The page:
As the Mynah Birds, James’ and Young’s group successfully auditioned for Motown and cut four songs. Recording in Detroit, the Supremes and Stevie Wonder both stopped by the studio. But the Mynah Birds’ manager “squealed” on James, revealing his draft-dodging status to the local authorities, and he was taken into custody by the Navy.

5. Parliament and Funkadelic freed James’ mind.
After his stint in naval custody, James eventually worked his way back to Motown to do session work. But “what I wanted to do, Motown was not doing,” he says. “I wanted to take what they were doing a step farther. I couldn’t do it there.” 

On a trip home to Buffalo, he started hearing music from George Clinton’s groups Parliament and Funkadelic, who made a series of widely influential, relentlessly danceable, and nearly inimitable albums during the 1970s. “I was like, this is kind of like my concept, rock and funk,” James recalls. “I want to be nasty, I want to be raw. If I hit a bad chord, a bad note in my record, and it made sense, I would keep it. If I hit a bad note vocally and it had the magic, I’d keep it.”  

6. Some of James’ most vital work was for other artists.
After James broke through as a solo act, he also worked as a writer and producer for Teena Marie, the Mary Jane Girls, Eddie Murphy, the Temptations, and Smokey Robinson, among others. James’ most important contributions to the funk canon came in the studio with Teena Marie — the epic ballad “Fire and Desire,” which Ice Cube calls “one of the most perfectly produced songs ever made” — and Mary Jane Girls: the much-sampled “All Night Long,” with its indelible bass line, and the chirpy, slamming “In My House.” “I knew I could write for girls, it’s easy for me to write for them,” James says in the film. “I’ve been such an asshole to them; I can kind of reverse it and know how they feel.” 

He did well writing for other guys, too: Eddie Murphy’s “Party All the Time” is as catchy as it is goofy, the type of chugging synth-pop hit that many Eighties groups would have cut off their left arm to record.

7. James’ biggest rival might have been Prince.
Prince opened for James early in his career, and the two stars ruthlessly tried to one-up each other. “Rick definitely had an attitude with Prince,” bassist Bootsy Collins says. “They just was competing with one another… I remember being on shows with Rick and Prince and they would pull plugs on each other, get ready to go to blows.” The documentary doesn’t spend too much time on the rivalry, which also spilled over into the press. “I can’t believe people are gullible enough to buy Prince’s jive records,” James once told Rolling Stone. Teena Marie claimed that James stole Prince’s synths, used them for Street Songs, which became his most successful album, and then returned them to Prince with “with a thank-you card.”

8. James’ other Eighties rival was MTV.
When MTV started, it was infamous for only playing music by white rock acts. Even when James’ “Super Freak” became a huge hit, MTV would not put the video into rotation. James called out the station for its racist programming decisions. “MTV don’t play Rick James, they don’t play Michael Jackson, they don’t play the Commodores, they don’t play Earth, Wind, and Fire, they don’t play Stevie Wonder,” James said in an interview. “Why is that?” Later he added, “We are being sat in the back of the bus, television style. This isn’t the Wizard of Oz. There are black people here, and we make music.”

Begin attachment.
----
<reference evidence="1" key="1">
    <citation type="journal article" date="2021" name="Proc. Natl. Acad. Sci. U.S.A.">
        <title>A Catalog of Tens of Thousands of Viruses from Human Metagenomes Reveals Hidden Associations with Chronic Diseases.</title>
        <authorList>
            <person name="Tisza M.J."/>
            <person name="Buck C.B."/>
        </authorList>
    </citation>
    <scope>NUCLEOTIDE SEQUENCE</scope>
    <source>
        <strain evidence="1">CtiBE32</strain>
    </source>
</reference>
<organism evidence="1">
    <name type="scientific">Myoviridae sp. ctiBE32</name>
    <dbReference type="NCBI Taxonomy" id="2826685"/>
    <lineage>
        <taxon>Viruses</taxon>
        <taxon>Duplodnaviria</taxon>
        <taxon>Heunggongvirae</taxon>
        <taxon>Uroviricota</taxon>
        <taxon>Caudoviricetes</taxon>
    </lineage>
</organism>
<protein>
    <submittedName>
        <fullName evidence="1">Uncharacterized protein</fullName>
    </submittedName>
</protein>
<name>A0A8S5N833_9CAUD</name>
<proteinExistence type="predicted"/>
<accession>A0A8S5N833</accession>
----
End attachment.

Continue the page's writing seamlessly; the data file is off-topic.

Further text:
James’ music didn’t end up benefiting from his advocacy. But MTV eventually did start playing the music of Michael Jackson, supposedly after Jackson’s label boss, Walter Yetnikoff, threatened to pull all his artists’ videos from the station if it did not change its approach.

9. James could be as dangerous off-stage as he was dynamic onstage.
Bitchin has a tough time reconciling James’ musical genius with his ability to wreak havoc in his personal life, often waving in the direction of his personal behavior without delving into it too deeply. Band members claim they were paid next to nothing for their contributions to his performances — even as James was earning a million-dollar check every time he turned an album into Motown — but the subject is quickly dropped. James’ daughter says she would routinely stumble over naked women passed out on the floor of the singer’s house; later, he throws a candlestick at her and cuts her foot open, sending her to the hospital. The impacts of this traumatic behavior are mostly unexplored.

10. James was consumed by his drug addiction.
Bitchin is filled with tales of wild parties and drug-fueled orgies that last for days. “I think I snorted everything on God’s planet Earth,” one of James’ band members says. Many of the musicians interviewed say they were eventually able to leave the binges behind, but not Rick. James “was the only one who allowed that drug to take over,” one of his bandmates says, to the point where the singer later admits spending thousands of dollars a week on drugs. 

In the 1990s, James’ addiction also led to charges for two separate incidents of assault; he later served time in prison, during which he claimed he wrote 400 songs. “I had that hunger again,” he said. “Plus I was going broke.”